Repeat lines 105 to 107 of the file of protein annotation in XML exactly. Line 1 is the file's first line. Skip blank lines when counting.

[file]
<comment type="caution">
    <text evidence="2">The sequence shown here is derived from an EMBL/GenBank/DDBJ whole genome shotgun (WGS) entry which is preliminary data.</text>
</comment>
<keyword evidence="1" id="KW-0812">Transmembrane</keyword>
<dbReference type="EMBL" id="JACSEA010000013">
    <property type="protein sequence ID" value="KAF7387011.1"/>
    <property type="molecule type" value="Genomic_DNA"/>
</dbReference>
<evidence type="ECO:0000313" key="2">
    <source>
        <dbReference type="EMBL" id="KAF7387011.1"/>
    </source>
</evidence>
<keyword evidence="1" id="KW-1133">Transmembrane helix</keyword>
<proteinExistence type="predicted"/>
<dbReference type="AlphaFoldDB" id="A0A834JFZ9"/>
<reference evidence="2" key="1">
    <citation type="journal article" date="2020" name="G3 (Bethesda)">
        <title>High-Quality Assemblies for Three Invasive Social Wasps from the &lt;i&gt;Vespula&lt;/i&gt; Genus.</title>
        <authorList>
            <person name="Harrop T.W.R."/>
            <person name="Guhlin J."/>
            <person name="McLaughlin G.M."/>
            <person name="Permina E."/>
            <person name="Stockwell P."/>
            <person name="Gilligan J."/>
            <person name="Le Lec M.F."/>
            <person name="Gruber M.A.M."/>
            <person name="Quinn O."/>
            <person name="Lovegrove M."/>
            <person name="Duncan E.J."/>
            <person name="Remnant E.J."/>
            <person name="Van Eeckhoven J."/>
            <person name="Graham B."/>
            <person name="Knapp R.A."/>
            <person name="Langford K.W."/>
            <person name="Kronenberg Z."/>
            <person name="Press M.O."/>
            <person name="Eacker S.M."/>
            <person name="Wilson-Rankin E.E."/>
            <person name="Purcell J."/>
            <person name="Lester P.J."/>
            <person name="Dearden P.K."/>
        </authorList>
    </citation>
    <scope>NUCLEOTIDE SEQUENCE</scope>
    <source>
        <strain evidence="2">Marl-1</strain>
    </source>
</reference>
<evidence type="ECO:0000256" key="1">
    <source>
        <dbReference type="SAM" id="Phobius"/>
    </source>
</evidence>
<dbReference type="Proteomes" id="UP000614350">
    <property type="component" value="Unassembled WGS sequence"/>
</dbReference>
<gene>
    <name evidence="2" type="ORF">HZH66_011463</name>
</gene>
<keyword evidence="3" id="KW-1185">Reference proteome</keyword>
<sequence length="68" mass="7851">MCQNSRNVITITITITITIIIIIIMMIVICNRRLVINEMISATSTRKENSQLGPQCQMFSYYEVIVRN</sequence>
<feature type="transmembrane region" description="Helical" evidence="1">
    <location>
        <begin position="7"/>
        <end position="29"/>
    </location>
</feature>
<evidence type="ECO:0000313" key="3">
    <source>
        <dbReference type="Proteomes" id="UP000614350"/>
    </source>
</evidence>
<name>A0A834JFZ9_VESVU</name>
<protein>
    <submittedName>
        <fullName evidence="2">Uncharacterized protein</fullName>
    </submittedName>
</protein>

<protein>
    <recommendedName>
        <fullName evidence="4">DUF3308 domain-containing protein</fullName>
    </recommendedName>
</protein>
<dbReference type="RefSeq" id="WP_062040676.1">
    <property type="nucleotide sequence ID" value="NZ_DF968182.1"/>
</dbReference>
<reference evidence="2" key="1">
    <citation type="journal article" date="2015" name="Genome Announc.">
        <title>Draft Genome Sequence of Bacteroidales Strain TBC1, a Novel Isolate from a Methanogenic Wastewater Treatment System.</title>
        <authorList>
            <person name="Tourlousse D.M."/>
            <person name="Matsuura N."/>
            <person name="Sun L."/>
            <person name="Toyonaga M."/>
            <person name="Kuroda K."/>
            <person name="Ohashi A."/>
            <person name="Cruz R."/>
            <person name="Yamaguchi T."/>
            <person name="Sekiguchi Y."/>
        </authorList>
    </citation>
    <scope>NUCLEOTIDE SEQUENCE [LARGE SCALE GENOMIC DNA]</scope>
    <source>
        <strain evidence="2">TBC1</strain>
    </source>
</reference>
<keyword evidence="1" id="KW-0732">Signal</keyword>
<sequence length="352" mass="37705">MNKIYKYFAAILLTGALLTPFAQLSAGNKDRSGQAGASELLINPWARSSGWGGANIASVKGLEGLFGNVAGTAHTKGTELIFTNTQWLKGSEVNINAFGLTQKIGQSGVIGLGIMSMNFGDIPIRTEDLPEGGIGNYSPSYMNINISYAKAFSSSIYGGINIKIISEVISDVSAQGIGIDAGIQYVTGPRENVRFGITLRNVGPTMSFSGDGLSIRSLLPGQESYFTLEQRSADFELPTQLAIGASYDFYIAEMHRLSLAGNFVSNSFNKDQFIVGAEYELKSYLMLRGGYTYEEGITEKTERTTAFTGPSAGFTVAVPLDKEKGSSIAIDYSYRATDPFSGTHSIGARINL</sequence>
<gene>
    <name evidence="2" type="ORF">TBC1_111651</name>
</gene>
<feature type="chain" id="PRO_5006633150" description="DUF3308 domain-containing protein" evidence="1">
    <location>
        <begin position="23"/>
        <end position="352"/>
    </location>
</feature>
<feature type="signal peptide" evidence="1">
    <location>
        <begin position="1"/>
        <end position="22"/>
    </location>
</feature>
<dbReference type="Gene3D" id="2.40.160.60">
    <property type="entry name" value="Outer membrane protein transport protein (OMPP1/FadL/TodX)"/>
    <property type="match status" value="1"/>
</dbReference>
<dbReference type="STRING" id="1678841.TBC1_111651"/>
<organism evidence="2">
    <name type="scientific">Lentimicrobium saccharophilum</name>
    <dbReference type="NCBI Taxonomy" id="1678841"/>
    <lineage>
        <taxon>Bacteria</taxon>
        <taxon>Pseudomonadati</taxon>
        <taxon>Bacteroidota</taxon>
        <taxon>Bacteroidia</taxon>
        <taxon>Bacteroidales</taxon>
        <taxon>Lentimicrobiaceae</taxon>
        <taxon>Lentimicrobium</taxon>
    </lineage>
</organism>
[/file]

    <source>
        <strain evidence="2">TBC1</strain>
    </source>